## Search found 6 matches

- Thu Oct 09, 2003 6:45 pm
- Forum: Volume 1 (100-199)
- Topic: 113 - Power of Cryptography
- Replies:
**163** - Views:
**17939**

Ok I'm sorry but I'm still having some problems understanding that formula. i think i understand it now to mean a log(a) b = log(a) b / log(a) a where the a in parenthesis means log(base a) of. PS: a in a log b is the base of the log so using natural logs, it seems that the formula would be e ln b =...

- Thu Oct 09, 2003 3:46 am
- Forum: Volume 1 (100-199)
- Topic: 113 - Power of Cryptography
- Replies:
**163** - Views:
**17939**

Try the formula: a log b = log b / log a Maybe my math skills are a little rusty, but I thought the formula was a log b = log (b^a) :wink: and for the compiler warnings (Visual C++ doesn't have any problem with that,) the problem statement guarantees k to be less than 1E9. i used double for the pre...

- Mon Oct 06, 2003 9:01 pm
- Forum: Volume 1 (100-199)
- Topic: 113 - Power of Cryptography
- Replies:
**163** - Views:
**17939**

### another 113 problem

This program is a one-liner for the most part, but the judge keeps giving me wrong answer with this code. I've tested it with other inputs and get correct outputs. what am i doing wrong? [cpp] long k; short n; double p; while(cin >> n >> p) { if(p==1) { cout << 1 << endl; continue;} if(n==1) { cout ...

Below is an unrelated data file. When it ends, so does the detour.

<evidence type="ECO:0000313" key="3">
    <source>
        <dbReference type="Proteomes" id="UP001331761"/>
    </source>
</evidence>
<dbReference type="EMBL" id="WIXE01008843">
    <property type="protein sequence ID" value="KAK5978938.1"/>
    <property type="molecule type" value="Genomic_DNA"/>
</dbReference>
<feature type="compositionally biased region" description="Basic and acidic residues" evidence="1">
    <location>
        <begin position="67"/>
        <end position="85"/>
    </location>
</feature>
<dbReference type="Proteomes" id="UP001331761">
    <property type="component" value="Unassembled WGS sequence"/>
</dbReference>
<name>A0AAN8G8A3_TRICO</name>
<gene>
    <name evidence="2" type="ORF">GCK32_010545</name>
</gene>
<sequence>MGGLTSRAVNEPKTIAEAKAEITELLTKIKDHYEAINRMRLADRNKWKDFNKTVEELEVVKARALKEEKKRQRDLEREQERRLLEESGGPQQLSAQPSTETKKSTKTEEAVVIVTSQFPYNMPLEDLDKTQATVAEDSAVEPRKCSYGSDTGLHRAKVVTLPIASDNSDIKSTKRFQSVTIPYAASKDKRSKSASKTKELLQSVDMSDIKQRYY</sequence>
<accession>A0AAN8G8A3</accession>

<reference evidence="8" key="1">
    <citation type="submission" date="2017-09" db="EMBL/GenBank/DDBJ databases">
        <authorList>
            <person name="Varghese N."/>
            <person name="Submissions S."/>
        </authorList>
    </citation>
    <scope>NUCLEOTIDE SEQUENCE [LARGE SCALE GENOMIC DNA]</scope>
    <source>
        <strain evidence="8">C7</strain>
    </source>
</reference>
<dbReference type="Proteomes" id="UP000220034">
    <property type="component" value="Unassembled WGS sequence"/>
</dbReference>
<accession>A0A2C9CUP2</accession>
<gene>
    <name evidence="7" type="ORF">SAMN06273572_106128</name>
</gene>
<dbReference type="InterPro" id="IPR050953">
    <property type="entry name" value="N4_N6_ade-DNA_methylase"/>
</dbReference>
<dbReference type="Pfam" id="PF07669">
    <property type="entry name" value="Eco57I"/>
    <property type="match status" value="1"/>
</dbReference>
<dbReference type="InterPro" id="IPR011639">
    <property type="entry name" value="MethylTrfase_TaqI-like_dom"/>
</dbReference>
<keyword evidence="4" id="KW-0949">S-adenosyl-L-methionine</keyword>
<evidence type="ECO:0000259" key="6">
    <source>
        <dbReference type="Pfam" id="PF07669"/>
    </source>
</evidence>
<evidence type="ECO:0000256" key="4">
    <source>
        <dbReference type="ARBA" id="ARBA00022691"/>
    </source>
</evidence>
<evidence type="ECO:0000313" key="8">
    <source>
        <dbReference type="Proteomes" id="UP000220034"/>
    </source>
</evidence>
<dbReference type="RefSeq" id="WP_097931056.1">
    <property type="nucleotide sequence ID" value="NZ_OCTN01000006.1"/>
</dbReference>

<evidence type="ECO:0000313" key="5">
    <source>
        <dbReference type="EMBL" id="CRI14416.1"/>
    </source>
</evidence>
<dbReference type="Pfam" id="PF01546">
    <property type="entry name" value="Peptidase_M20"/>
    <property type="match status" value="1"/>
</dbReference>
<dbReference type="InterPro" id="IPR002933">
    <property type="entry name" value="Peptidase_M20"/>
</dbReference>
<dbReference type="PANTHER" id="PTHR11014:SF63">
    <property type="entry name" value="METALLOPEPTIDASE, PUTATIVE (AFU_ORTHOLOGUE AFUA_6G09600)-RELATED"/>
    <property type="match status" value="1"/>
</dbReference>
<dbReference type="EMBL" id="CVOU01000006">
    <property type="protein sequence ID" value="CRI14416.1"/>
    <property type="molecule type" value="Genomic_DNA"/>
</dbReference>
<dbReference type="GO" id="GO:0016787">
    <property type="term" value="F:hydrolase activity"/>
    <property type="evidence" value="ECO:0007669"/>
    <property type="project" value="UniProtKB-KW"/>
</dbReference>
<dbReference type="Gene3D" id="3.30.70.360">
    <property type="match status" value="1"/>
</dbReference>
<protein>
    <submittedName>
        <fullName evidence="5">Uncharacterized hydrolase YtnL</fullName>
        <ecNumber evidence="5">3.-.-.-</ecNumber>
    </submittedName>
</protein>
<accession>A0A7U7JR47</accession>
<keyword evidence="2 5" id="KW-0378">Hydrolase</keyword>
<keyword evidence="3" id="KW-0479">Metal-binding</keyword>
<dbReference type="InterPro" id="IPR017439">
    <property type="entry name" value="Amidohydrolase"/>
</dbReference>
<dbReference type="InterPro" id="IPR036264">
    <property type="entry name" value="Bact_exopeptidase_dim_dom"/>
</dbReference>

- Mon Oct 06, 2003 4:36 am
- Forum: Volume 1 (100-199)
- Topic: 107 - The Cat in the Hat
- Replies:
**278** - Views:
**22781**

There is an analytic solution of sorts, although i have no idea of it's efficiency. if you express the two equations with natural logs, you'll get an equation of the form N^c - N -1 = 0, where N is the number of cats in each hat and c is the ratio of the natural logs of the two input constants. You ...

- Tue Sep 16, 2003 9:48 pm
- Forum: Volume 1 (100-199)
- Topic: 144 - Student Grants
- Replies:
**21** - Views:
**3817**

### Problem 144 -- Recycling the Source

When filling a student's grant completely, doesn't empty the output store, how many coins will the reserve spit out when the store does empty? For example: Student 1 has $39. The machine store has $2. Filling student 1's grant leaves $1 in the output store. Student 2 gets the $1 from the store. Now,...

- Mon Sep 15, 2003 3:38 am
- Forum: Volume 1 (100-199)
- Topic: 100 - The 3n + 1 problem
- Replies:
**1394** - Views:
**193421**

### Problems 100, 118 -- terminating standard input, C++

I don't know an elegant way to control a loop based on reaching the end-of-file of the standard input. I think this is the reason I got consistent WA's on problem 100, so I gave up until the same thing comes up on 118. For 100 i was doing int firstnum, lastnum; while( cin>>firstnum>>lastnum) :evil: ...